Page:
The History and Politics of the term “Sex Worker”

Love it or hate it, learn about the use of “sex worker” vs. “prostitute” vs. “woman/mother/sister”.

I suppose it all comes down to whether or not someone is consensually selling sex. If I voluntarily choose to sell sexual services, I would not want to be referred to as a prostitute because of the pejorative connotations of the word. However, there should be no PC mincing of words when dealing with trafficking, coercion, selling sex from a place of hopelessness or lack of awareness. If, as Melissa Farley (of Prostitution Research & Education) states, almost 90% of women in sex work feel trapped in the industry and want out, then we have a major problem. So do you argue from a framework of protecting and helping women from that kind of horror and enslavement? Or do you see the perspective of the supposed 10% who legitimately want to do this as a viable form of employment? Can you argue for the latter when the former is still going on?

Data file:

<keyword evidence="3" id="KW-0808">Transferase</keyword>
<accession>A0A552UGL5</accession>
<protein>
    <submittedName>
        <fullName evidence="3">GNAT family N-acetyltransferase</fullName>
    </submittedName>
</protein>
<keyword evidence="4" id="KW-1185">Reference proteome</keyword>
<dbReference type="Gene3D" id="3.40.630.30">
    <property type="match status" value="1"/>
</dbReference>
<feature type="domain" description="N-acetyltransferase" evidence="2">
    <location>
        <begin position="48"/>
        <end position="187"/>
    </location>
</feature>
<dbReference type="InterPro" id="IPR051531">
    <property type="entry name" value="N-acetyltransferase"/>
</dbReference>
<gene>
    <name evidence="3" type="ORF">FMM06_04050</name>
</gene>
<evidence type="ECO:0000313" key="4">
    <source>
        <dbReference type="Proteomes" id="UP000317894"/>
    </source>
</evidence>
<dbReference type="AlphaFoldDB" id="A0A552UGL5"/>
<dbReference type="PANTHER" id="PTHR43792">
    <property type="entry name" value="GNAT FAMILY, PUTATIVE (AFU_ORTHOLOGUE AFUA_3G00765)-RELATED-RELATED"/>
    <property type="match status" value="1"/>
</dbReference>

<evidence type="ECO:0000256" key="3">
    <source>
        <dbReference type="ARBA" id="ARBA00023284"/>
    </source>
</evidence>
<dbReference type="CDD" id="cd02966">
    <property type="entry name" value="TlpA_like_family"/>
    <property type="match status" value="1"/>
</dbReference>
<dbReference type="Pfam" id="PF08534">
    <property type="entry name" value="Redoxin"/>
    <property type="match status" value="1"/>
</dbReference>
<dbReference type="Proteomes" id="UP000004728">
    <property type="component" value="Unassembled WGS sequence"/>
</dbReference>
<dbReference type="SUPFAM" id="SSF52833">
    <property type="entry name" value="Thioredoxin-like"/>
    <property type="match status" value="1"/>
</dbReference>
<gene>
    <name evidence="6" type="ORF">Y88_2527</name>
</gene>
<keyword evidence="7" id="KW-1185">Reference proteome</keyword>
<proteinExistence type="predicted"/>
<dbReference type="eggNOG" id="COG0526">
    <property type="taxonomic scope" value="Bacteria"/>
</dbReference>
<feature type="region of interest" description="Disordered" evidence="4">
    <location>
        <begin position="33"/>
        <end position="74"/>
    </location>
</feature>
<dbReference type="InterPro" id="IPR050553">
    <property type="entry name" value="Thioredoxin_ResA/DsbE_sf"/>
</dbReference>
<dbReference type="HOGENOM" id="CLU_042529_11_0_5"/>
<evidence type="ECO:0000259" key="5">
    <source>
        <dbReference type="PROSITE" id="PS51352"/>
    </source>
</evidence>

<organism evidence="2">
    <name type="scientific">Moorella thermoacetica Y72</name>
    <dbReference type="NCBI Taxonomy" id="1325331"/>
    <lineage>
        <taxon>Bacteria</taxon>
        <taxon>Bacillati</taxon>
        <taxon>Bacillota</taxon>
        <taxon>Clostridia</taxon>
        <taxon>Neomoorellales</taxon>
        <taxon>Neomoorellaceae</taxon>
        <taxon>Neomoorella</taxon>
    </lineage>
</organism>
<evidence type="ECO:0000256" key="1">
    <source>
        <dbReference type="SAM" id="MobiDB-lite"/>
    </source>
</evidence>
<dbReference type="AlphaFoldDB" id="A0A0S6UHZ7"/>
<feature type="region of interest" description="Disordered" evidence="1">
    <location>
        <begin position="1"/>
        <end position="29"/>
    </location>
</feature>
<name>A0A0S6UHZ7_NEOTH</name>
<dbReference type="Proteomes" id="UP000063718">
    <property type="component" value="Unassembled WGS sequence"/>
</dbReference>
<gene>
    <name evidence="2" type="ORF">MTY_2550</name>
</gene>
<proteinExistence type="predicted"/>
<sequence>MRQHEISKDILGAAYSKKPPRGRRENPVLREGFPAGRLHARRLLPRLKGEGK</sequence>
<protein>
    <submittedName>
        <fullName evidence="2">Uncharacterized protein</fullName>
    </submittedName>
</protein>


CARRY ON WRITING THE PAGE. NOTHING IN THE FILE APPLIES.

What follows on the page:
All that being said, this raises some red flags:

So, if these sex-worker organizations have spent decades denying research on the violence of prostitution while trying to paint it as a legitimate choice of employment, why are they now publicly calling for state compensation for rape victims? The short answer? Money.

Well, hold up. Sex work should be a viable choice of employment. I’m talking about the kind of sex work that isn’t coercive (and it does exist because I’ve spoken to people doing it). And within sex work, rape has no place.

 

This article links to many interesting resources & organizations:

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